OVersteer is what we had on early stunt kites where you tuned or looped and it would keep turning effectively going into a death spiral from its own momentum unless you initiated an opposite turn to stop it. 

Yep, that's exactly what my Solus had

... Just loosen the sheet bend knot and move it to where you want it.

Hmmm... sounds like Jon is tying the bridles differently now.  No sheet bend on my bridle, only Lark's Heads and Prusicks.

Part of the charm of the solus for me is its tight turn radius and the resulting dead stop spin stall capability.

Yep, that's what it behaves like now

...and yes, it has the shorter upper spreader.  Jon emailed me about that before the kite arrived.

Seems I'm not the only one affected by this anomaly, I've had 3 Solus owners PM me with the same behaviour on their Soluses (Soli?),  and one of them is extremely well respected in the European sport kite world.  I have emailed Jon about my concerns, just waiting for him to return from leave
« Last Edit: February 21, 2012, 03:29 PM by KaoS » Logged

Kevin Sanders

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« Reply #5 on: February 21, 2012, 03:32 PM »

Unless there is something really off on the frame or bridle on yours, I'm still going to say its more you over controlling the kite for the particular winds your flying in.  If you'd like you can send me your bridle measurements (stock settings) and I can compare them to mine to double check.  I can tell  you though that the Solus does not like combo turn inputs unless you want to do a spin stall.  It likes punch turn inputs and on combo turn inputs you just have to move your finger tips to get it to respond.  Literally 3/4 inch of movement in a combo turn input and your over controlling it.
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« Reply #6 on: February 21, 2012, 05:03 PM »

I am unsure that I can define oversteer well, but I know what a kite feels like when it is exhibiting it (or at least what I think oversteer is called).  I've only been flying modern kites, which apparently no longer exhibit oversteer, so perhaps what I am thinking oversteer is in fact something else?  I've been reading this thread looking for a clean definition and this seemed like a good time to jump in.

I did a search, and this rings with what I call oversteer.

"Oversteer can be defined as the tendency for a kite to delay in response to quick turns and movements. This shows up as a tendency to 'bobble' coming out of square turns, or 'spinout' when doing quick spins. There is a feeling of 'inertia' in the kite during spins and turns."

from here: http://members.shaw.ca/cyuen/pl3.htm

I'd sum it up as - the kite is unwilling to stop turning the instant that I want it to stop and come out on a straight line - it feels a bit 'loose'.


-Tom

« Last Edit: February 21, 2012, 05:08 PM by tpatter » Logged

6 kite tom
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« Reply #7 on: February 21, 2012, 07:10 PM »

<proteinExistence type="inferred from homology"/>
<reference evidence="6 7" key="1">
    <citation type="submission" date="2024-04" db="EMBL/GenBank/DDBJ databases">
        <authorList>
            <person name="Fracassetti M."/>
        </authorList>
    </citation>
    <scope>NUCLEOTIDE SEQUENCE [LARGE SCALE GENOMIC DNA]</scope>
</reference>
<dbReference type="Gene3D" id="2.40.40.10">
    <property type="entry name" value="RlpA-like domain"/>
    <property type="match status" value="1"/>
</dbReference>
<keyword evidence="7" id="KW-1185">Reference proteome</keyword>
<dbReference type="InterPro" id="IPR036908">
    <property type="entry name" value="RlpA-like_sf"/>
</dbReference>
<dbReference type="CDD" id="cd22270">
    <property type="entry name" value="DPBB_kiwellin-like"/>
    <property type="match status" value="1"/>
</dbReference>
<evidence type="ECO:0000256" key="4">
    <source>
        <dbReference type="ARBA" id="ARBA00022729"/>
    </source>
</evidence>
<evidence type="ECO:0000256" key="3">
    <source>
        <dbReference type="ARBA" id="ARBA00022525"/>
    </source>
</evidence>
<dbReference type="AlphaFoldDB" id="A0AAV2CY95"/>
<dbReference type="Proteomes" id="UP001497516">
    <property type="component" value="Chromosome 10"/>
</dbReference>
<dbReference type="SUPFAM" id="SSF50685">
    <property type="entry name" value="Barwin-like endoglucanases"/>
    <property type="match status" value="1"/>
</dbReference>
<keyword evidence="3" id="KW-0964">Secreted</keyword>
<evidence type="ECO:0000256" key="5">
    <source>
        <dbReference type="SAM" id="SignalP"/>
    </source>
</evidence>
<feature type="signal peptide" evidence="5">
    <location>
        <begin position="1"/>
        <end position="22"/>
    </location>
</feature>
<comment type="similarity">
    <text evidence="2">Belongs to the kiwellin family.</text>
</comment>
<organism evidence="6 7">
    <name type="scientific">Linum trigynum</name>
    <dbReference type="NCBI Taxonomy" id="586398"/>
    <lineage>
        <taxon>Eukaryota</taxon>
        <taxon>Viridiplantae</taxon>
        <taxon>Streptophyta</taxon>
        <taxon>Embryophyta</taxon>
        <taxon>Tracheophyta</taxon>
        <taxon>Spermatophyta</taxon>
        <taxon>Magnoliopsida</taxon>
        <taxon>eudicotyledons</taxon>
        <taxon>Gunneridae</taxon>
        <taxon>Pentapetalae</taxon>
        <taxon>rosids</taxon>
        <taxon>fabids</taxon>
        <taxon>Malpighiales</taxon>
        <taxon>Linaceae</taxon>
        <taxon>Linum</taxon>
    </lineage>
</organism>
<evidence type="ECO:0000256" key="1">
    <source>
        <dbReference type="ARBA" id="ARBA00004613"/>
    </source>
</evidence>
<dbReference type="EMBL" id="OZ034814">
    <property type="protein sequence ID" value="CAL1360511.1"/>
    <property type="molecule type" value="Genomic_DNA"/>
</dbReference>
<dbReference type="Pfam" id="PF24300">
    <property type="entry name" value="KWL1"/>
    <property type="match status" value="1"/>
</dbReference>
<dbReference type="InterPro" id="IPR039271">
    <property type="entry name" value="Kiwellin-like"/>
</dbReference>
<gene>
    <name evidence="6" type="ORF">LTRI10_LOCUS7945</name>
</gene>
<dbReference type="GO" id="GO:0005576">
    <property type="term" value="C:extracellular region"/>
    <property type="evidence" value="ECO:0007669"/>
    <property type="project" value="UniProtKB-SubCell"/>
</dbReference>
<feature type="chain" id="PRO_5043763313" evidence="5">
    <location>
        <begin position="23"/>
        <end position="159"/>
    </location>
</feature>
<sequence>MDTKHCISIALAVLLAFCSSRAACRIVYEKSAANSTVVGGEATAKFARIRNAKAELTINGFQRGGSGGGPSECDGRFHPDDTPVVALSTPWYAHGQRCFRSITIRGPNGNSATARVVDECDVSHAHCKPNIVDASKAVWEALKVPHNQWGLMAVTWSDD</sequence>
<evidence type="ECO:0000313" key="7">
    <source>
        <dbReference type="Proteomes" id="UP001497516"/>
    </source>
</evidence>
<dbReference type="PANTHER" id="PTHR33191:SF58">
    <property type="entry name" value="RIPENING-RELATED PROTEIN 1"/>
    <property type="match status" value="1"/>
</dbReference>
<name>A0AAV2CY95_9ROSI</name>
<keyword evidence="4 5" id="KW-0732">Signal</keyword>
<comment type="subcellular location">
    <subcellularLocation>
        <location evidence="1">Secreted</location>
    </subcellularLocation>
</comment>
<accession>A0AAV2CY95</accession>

I am unsure that I can define oversteer well, but I know what a kite feels like when it is exhibiting it (or at least what I think oversteer is called).  I've only been flying modern kites, which apparently no longer exhibit oversteer, so perhaps what I am thinking oversteer is in fact something else?  I've been reading this thread looking for a clean definition and this seemed like a good time to jump in.

I did a search, and this rings with what I call oversteer.

"Oversteer can be defined as the tendency for a kite to delay in response to quick turns and movements. This shows up as a tendency to 'bobble' coming out of square turns, or 'spinout' when doing quick spins. There is a feeling of 'inertia' in the kite during spins and turns."

from here: http://members.shaw.ca/cyuen/pl3.htm

I'd sum it up as - the kite is unwilling to stop turning the instant that I want it to stop and come out on a straight line - it feels a bit 'loose'.


-Tom




Tom if this is your explanation (info gathered) then i would say that my one and only kite that has these problem is my Silver Fox Pro 2.3!! Now you nailed the exact behavior of the kite in spins.
There is a feeling of 'inertia' in the kite during spins and turns.

That's what EXACTLY what i have and despite trying hard learning flying with it as some suggested, it will over spins in some spins and have this inertia in the kite.

B
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« Reply #8 on: February 21, 2012, 07:33 PM »

Newb question, but isn't it the inertia that helps a kite to be tricky giving the user some momentum going into spins and the like?
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« Reply #9 on: February 21, 2012, 08:40 PM »

AFAIK we have two type of rotations (major ones)



A - One basic one with kite nose facing up/down and belly of the kite facing pilots.
We use this to unwrap our twisted lines after some tricks

B - The other one is the flat rotation one where nose is towards/away pilot and belly up/down.
Used for flat rotational tricks like axels, 540, Taz, etc

The inertia we get on A is the problem here where kite will get input from flyer on wing L or R and it will spin in that direction. On Some kites (my SF Pro 2.3 here) if wing L is pulled for a spins, then the hand is returned to neutral before 360deg spin is completed, the kite will not stop at 0deg (initial position), it will past this to 90deg or even more and user have to correct this either with other hand or let kite drive in the direction it want to. This is not present in my other kites and even on the cheapo little kite that don't even tricks and only can loops and spins.